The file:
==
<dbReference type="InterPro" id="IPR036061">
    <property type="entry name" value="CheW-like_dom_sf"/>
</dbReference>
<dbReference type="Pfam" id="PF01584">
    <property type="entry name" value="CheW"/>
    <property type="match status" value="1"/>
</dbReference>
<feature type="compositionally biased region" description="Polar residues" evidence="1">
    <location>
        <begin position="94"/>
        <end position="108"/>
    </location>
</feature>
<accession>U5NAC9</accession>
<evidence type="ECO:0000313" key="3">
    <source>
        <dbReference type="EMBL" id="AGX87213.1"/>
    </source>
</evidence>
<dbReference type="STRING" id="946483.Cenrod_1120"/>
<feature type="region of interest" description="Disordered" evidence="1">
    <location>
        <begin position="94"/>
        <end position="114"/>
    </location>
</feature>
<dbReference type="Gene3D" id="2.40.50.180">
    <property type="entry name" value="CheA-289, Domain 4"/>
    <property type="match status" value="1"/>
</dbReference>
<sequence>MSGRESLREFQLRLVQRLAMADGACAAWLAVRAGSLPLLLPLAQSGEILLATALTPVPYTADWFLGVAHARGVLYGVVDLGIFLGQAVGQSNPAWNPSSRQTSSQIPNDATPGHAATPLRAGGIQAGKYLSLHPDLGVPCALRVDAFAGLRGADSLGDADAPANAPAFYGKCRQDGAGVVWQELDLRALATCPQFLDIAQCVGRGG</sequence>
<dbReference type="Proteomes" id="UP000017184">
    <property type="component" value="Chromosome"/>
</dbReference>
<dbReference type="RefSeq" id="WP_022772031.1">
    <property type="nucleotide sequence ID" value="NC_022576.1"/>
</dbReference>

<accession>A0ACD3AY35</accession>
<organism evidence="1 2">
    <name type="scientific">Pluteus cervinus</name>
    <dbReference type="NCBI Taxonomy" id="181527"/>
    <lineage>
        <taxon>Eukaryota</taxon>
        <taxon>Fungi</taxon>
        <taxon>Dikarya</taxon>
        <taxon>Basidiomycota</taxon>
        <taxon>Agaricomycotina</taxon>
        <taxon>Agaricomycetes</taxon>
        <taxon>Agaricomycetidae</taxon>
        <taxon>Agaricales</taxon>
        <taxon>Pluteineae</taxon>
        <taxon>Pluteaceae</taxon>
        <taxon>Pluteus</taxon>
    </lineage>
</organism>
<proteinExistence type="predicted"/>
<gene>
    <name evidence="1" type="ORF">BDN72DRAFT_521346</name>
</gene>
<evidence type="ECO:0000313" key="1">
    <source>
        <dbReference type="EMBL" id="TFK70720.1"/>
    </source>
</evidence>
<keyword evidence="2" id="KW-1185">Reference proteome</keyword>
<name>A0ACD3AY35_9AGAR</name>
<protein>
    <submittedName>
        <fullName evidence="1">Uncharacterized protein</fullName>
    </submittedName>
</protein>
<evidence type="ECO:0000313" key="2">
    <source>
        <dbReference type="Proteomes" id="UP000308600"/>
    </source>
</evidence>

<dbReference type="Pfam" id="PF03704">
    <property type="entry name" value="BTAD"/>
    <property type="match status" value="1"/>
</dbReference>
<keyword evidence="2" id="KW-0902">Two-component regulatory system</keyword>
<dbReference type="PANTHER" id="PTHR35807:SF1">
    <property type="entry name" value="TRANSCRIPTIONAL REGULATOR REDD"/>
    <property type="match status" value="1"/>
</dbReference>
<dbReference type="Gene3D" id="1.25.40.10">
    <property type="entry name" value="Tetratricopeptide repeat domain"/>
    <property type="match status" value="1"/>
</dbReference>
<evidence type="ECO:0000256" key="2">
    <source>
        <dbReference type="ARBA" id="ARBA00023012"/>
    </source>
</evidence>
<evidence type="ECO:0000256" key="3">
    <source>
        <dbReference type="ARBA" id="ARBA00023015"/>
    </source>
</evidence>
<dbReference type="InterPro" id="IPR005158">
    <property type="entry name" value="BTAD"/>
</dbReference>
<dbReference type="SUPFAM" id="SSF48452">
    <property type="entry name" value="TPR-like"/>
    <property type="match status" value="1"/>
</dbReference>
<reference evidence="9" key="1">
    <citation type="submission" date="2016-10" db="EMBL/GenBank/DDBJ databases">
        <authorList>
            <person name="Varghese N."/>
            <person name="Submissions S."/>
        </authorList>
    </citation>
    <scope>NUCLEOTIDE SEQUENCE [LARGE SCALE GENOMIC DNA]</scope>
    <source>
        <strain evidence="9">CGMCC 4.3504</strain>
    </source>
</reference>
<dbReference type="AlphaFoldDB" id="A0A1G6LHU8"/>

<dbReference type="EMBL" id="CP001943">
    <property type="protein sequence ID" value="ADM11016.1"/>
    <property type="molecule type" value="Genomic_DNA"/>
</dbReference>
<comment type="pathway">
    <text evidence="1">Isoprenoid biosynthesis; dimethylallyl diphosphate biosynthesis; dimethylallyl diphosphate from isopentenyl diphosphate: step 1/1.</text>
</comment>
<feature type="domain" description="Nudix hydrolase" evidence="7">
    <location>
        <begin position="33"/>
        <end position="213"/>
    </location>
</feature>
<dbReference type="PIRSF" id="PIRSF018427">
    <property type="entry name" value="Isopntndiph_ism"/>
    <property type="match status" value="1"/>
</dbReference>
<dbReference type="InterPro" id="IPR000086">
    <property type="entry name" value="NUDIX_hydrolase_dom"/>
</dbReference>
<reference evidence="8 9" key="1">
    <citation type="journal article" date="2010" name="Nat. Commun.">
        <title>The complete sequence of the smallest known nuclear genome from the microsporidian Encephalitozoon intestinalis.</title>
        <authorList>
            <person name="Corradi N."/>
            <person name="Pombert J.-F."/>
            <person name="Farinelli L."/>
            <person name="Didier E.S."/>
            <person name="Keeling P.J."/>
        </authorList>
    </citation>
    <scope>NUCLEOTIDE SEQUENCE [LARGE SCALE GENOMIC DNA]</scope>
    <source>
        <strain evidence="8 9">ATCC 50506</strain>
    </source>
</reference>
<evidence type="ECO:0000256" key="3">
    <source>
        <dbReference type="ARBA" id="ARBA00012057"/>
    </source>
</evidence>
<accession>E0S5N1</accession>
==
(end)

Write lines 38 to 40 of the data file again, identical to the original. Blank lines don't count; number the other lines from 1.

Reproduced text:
<accession>A0ACD3AY35</accession>
<organism evidence="1 2">
    <name type="scientific">Pluteus cervinus</name>